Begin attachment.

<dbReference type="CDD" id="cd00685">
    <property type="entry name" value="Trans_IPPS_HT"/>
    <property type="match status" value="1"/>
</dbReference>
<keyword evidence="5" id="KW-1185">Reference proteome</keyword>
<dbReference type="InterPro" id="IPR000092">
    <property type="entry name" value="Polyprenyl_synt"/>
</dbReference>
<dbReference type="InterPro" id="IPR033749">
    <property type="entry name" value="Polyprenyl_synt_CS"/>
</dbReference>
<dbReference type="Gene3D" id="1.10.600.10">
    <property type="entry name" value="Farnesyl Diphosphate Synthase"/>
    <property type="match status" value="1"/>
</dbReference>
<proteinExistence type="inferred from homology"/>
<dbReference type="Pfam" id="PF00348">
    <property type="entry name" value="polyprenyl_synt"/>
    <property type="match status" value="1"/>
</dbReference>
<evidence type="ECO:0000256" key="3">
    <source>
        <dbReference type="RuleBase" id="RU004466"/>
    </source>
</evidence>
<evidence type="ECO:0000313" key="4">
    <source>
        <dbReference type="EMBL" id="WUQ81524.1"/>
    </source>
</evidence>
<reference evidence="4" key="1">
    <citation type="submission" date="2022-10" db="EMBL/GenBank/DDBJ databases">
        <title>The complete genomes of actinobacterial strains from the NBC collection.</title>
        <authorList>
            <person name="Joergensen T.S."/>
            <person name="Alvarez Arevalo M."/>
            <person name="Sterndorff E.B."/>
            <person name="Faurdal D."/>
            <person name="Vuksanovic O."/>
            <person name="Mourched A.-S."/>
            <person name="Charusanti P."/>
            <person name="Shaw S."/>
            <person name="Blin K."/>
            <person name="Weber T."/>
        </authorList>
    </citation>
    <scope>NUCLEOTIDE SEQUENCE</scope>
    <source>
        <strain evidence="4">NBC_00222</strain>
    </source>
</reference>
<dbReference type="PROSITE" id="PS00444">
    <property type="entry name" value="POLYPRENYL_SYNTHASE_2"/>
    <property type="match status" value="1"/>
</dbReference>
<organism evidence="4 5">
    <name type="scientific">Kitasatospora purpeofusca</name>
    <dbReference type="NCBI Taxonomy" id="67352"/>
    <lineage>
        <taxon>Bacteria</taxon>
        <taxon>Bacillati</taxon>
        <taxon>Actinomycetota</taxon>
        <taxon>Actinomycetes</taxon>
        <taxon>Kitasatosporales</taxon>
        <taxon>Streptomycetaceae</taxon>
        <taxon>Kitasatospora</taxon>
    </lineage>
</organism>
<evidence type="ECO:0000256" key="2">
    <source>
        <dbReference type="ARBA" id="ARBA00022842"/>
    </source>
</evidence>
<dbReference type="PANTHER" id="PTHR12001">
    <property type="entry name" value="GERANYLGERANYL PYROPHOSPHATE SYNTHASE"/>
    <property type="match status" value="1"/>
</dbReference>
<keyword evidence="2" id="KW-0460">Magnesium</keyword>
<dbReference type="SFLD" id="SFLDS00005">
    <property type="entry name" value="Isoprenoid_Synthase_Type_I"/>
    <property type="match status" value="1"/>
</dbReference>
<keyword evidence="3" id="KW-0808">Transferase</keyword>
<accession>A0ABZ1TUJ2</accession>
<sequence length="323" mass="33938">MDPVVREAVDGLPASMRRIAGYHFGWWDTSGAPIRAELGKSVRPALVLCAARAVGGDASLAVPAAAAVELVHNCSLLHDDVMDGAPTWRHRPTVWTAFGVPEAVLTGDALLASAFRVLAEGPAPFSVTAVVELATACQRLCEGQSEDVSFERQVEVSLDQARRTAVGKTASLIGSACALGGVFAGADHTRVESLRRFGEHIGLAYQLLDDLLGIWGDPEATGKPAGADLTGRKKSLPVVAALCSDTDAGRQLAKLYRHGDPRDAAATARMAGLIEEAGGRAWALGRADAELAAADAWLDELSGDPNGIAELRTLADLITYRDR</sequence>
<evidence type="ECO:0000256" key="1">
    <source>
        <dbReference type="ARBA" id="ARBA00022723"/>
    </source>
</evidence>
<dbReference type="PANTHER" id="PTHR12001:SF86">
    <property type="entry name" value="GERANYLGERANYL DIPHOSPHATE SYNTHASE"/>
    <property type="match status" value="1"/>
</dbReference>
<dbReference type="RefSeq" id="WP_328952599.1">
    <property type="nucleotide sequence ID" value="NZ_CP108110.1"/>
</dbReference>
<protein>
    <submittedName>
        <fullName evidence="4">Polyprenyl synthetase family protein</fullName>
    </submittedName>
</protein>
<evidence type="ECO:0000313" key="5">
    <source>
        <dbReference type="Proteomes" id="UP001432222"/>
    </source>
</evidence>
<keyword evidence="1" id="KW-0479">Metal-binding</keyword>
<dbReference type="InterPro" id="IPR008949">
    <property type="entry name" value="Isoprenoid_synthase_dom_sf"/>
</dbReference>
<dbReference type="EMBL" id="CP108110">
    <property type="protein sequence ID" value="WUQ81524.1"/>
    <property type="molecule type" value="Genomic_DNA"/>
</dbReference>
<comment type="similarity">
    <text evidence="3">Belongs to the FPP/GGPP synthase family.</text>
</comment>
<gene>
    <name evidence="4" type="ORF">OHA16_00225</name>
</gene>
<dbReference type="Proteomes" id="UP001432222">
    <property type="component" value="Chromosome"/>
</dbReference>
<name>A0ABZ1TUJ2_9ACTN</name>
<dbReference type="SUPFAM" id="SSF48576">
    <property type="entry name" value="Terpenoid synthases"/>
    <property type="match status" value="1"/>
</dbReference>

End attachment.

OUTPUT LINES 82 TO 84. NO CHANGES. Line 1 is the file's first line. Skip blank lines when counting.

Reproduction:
</dbReference>
<keyword evidence="3" id="KW-0808">Transferase</keyword>
<accession>A0ABZ1TUJ2</accession>